|US4942519 *||Dec 29, 1986||Jul 17, 1990||Nec Corporation||Coprocessor having a slave processor capable of checking address mapping|
|US4949241 *||Oct 21, 1988||Aug 14, 1990||Nec Corporation||Microcomputer system including a master processor and a slave processor synchronized by three control lines|
|US4979102 *||Dec 5, 1988||Dec 18, 1990||Nec Corporation||Microprocessor operable under direct connection to coprocessor|
|US5001624 *||Jan 25, 1989||Mar 19, 1991||Harrell Hoffman||Processor controlled DMA controller for transferring instruction and data from memory to coprocessor|
|US5019965 *||Feb 3, 1989||May 28, 1991||Digital Equipment Corporation||Method and apparatus for increasing the data storage rate of a computer system having a predefined data path width|
|US5021991 *||Sep 18, 1987||Jun 4, 1991||Motorola, Inc.||Coprocessor instruction format|
|US5027272 *||Jan 28, 1988||Jun 25, 1991||Weitek Corporation||Method and apparatus for performing double precision vector operations on a coprocessor|
|US5029073 *||Mar 6, 1986||Jul 2, 1991||Hitachi, Ltd.||Method for fast establishing a co-processor to memory linkage by main processor|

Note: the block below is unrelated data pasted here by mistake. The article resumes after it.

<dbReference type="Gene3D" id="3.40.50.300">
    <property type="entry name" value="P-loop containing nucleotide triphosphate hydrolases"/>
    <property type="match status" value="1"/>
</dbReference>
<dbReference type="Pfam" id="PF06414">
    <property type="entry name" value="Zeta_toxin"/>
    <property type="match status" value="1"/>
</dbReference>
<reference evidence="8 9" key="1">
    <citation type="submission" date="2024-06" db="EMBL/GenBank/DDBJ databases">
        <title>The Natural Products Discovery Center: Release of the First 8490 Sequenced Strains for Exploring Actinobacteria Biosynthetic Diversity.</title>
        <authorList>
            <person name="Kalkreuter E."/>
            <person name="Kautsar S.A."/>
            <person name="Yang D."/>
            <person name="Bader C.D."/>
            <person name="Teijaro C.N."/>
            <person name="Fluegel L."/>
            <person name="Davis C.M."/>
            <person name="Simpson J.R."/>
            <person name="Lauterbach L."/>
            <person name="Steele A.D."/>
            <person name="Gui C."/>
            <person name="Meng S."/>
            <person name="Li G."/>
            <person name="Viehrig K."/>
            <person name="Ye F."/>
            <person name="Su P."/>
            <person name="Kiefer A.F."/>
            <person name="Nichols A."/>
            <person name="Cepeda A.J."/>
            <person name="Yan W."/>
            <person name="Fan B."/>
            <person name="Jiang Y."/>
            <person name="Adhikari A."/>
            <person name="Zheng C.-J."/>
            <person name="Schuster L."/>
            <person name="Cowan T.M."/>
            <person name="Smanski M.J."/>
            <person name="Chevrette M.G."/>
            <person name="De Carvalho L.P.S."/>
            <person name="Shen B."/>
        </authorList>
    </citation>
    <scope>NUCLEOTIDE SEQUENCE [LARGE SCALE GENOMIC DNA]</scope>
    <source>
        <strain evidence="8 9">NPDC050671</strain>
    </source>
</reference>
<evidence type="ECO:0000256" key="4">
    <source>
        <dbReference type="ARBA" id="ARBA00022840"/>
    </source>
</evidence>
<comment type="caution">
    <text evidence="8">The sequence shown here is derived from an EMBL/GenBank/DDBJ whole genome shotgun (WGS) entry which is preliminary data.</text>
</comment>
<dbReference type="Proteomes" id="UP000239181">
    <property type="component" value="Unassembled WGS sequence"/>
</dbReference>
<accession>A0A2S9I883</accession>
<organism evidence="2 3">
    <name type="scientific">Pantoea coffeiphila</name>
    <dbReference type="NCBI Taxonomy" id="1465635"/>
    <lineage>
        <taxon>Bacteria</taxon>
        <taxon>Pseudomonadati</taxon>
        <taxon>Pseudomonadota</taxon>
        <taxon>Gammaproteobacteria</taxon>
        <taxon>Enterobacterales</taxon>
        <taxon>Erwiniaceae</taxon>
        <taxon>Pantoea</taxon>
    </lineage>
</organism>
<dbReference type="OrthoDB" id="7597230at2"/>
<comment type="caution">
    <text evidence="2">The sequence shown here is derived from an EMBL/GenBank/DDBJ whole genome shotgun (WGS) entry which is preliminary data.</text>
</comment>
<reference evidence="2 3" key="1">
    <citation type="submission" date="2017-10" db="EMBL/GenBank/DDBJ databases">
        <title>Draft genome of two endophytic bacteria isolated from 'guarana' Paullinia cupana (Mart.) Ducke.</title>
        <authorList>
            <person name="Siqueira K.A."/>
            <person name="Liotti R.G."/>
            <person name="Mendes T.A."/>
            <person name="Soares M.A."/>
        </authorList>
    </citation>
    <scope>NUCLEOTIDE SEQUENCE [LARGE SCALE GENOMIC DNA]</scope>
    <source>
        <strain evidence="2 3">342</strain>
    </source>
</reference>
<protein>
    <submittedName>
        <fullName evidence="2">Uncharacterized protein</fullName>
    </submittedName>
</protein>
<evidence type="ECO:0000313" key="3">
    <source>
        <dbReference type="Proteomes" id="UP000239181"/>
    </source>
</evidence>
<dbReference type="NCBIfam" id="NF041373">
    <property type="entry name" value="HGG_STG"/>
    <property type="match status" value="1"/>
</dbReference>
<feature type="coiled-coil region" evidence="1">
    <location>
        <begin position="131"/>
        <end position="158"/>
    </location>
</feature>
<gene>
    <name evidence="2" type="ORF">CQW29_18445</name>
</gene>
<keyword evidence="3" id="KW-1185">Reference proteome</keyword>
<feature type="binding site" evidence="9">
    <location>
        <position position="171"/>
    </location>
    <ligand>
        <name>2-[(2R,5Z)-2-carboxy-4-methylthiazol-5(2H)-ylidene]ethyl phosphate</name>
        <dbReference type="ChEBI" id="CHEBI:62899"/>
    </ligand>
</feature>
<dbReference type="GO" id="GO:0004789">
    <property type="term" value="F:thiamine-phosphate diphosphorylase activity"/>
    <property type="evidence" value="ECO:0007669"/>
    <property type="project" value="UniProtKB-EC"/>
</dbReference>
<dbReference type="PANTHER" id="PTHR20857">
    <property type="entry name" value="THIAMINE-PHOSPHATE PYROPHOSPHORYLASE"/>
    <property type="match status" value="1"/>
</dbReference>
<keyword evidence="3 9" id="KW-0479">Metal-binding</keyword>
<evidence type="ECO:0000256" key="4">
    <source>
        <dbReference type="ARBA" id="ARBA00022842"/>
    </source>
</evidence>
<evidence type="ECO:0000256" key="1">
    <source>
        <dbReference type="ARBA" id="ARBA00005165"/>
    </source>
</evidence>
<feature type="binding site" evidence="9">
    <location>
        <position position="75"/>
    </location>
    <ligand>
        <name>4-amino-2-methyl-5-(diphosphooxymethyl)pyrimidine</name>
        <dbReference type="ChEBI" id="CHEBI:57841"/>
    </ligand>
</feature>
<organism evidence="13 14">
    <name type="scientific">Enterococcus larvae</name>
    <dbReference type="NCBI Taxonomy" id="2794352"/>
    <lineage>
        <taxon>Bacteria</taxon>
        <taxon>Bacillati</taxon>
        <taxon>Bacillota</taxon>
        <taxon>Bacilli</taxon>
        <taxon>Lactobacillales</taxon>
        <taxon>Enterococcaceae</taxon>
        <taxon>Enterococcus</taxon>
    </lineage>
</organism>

|US5041969 *||Aug 9, 1990||Aug 20, 1991||Hitachi, Ltd.||Microprocessor and data processor using the former|
|US5053941 *||Jan 12, 1990||Oct 1, 1991||Sun Microsystems, Inc.||Asynchronous micro-machine/interface|
|US5067069 *||Feb 3, 1989||Nov 19, 1991||Digital Equipment Corporation||Control of multiple functional units with parallel operation in a microcoded execution unit|
|US5070475 *||Nov 14, 1985||Dec 3, 1991||Data General Corporation||Floating point unit interface|
|US5091845 *||Aug 11, 1989||Feb 25, 1992||Digital Equipment Corporation||System for controlling the storage of information in a cache memory|
|US5109495 *||Feb 3, 1989||Apr 28, 1992||Digital Equipment Corp.||Method and apparatus using a source operand list and a source operand pointer queue between the execution unit and the instruction decoding and operand processing units of a pipelined data processor|
|US5119499 *||May 25, 1989||Jun 2, 1992||Hitachi Ltd.||Host processor which includes apparatus for performing coprocessor functions|
|US5161219 *||May 31, 1991||Nov 3, 1992||International Business Machines Corporation||Computer system with input/output cache|